The abbreviation LCL stands for Less-Than-Container-Load and refers to container half loads. Individual cargoes from different shippers are shipped in a combined container, which is a unique aspect of LCL transport. This applies to circumstances in which the cargo has modest volumes or dimensions that do not require the complete volume of a container. Shippers can choose LCL, which combines their shipment with other smaller cargoes. For example, a consolidated container is one in which numerous smaller goods are merged to be shipped in the same container.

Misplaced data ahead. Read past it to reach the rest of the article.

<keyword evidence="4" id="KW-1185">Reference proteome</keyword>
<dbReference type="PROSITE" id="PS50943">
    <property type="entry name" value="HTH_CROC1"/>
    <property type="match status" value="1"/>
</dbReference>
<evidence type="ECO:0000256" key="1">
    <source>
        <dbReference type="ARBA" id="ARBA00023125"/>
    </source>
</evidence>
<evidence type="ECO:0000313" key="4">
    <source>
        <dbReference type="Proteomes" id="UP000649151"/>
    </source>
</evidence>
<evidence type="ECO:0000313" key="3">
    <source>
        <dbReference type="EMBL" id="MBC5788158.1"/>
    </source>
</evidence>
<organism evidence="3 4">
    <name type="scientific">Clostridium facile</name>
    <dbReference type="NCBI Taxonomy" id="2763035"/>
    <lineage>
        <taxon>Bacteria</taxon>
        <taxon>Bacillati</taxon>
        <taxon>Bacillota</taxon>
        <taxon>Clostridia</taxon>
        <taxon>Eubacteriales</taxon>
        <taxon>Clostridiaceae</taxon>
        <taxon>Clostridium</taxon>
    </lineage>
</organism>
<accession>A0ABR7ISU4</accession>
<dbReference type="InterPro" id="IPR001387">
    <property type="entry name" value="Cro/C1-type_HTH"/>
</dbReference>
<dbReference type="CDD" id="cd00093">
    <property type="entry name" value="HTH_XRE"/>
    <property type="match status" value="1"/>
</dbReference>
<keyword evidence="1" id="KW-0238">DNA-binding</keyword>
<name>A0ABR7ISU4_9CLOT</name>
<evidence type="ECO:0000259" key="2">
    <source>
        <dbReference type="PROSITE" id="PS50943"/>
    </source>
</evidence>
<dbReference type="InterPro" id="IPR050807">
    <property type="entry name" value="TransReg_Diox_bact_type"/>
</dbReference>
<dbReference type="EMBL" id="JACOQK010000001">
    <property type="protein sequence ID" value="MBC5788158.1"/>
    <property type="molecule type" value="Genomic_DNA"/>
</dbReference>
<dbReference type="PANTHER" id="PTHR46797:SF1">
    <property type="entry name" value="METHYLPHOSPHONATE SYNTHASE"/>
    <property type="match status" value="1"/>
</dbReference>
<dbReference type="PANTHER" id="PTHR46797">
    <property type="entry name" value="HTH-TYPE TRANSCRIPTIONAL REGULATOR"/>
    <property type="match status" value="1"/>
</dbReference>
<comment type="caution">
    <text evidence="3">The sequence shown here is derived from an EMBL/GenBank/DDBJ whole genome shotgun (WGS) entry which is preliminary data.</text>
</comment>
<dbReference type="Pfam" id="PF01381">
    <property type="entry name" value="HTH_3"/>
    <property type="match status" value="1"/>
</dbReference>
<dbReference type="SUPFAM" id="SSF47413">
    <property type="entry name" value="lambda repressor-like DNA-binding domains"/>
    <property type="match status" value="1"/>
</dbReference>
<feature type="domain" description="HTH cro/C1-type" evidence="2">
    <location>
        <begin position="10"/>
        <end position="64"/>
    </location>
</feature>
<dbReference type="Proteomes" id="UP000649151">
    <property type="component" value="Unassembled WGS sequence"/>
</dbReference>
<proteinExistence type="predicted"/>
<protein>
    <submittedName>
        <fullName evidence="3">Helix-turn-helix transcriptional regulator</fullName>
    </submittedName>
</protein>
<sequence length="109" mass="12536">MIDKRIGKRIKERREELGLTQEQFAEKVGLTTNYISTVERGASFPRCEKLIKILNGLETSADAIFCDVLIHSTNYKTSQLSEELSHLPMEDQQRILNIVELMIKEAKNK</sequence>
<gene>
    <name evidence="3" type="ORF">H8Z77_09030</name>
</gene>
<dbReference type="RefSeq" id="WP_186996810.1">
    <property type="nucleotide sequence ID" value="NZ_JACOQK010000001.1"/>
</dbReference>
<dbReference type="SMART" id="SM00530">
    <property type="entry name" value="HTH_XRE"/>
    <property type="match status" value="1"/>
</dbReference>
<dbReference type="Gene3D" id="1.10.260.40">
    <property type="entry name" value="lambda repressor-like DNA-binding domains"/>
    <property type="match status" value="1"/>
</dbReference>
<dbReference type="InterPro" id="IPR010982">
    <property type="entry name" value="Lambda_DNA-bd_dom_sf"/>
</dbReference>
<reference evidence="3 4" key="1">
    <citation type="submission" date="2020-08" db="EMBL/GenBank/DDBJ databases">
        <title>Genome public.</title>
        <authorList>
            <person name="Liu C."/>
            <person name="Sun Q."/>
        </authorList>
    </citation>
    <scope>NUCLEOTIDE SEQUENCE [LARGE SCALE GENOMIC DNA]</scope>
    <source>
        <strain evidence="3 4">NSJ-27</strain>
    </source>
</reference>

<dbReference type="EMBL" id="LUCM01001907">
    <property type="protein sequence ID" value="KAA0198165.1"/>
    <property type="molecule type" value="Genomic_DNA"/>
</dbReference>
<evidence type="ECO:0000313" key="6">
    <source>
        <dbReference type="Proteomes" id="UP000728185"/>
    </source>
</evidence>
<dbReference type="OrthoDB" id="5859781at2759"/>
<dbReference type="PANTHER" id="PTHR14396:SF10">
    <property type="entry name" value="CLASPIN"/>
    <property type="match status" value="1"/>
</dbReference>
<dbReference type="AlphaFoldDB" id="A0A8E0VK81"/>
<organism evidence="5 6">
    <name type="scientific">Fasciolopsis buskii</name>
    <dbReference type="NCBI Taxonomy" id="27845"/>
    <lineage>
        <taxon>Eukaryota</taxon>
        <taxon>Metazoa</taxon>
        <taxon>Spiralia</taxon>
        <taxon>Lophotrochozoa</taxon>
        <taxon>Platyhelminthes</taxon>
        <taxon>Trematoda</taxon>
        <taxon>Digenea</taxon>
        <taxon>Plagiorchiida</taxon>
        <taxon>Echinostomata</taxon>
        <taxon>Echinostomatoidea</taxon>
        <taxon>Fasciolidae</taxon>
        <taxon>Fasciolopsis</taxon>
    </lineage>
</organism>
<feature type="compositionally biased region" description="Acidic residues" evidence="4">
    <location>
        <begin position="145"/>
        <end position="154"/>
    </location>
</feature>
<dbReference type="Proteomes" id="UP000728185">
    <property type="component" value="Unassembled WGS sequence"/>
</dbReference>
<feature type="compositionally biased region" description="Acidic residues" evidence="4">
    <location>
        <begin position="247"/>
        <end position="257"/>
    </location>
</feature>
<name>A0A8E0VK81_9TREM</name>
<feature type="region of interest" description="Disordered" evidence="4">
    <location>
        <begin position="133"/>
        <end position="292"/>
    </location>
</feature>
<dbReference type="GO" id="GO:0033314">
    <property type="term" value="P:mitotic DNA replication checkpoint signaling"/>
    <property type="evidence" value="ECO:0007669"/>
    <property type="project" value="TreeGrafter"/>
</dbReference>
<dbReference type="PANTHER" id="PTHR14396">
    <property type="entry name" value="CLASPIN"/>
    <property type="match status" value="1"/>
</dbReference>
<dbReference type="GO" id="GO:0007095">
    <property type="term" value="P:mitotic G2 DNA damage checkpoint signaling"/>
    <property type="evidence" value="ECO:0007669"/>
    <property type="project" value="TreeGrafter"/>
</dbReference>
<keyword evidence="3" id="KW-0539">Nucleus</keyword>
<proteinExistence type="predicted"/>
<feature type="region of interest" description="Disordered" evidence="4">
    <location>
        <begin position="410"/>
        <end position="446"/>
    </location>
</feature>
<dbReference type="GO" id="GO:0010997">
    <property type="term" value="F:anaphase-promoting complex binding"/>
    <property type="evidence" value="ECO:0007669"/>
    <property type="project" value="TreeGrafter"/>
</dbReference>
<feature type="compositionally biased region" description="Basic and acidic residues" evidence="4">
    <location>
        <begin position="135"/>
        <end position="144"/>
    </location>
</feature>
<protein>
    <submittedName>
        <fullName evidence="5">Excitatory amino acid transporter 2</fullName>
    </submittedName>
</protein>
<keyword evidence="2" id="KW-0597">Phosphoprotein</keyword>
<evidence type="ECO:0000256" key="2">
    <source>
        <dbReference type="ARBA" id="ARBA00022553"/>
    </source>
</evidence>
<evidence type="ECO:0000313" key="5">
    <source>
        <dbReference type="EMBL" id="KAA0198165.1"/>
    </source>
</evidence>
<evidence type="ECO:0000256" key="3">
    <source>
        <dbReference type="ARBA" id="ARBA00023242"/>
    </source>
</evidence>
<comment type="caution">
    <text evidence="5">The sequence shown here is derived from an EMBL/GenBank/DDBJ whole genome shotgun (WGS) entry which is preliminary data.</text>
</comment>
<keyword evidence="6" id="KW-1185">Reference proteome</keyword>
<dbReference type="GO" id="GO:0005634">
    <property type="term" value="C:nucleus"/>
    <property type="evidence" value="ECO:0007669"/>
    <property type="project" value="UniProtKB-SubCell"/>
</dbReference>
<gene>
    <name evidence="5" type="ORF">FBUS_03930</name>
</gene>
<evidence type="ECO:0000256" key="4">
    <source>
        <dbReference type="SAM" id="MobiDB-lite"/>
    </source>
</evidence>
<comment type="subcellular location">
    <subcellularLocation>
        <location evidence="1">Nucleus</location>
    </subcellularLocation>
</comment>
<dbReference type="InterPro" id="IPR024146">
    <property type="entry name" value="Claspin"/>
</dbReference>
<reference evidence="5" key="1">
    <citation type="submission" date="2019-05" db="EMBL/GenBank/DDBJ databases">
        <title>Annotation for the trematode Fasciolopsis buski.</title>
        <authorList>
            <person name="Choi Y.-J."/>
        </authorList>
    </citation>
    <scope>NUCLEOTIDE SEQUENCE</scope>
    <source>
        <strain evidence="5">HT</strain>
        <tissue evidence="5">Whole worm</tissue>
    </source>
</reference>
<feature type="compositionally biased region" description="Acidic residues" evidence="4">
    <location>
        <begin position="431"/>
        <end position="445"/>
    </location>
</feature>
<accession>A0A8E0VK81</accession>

LCL transports primarily provide shippers with economic advantages as well as certain advantages in practical handling and stowage. Only proportional transport costs for general cargo are incurred for the respective utilization of the container volume. For LCL shipment, stowage on a wooden pallet or packing in wooden crates is frequently sufficient. The biggest downside is the amount of time needed. Handling takes more time, and LCL transports typically take longer than Full-Container-Load (FCL) transports because more intermediate stations must be called at. Therefore although LCL transports are less expensive than full-container-load (FCL) shipping, they are however more ineffective for time-critical and quick transports.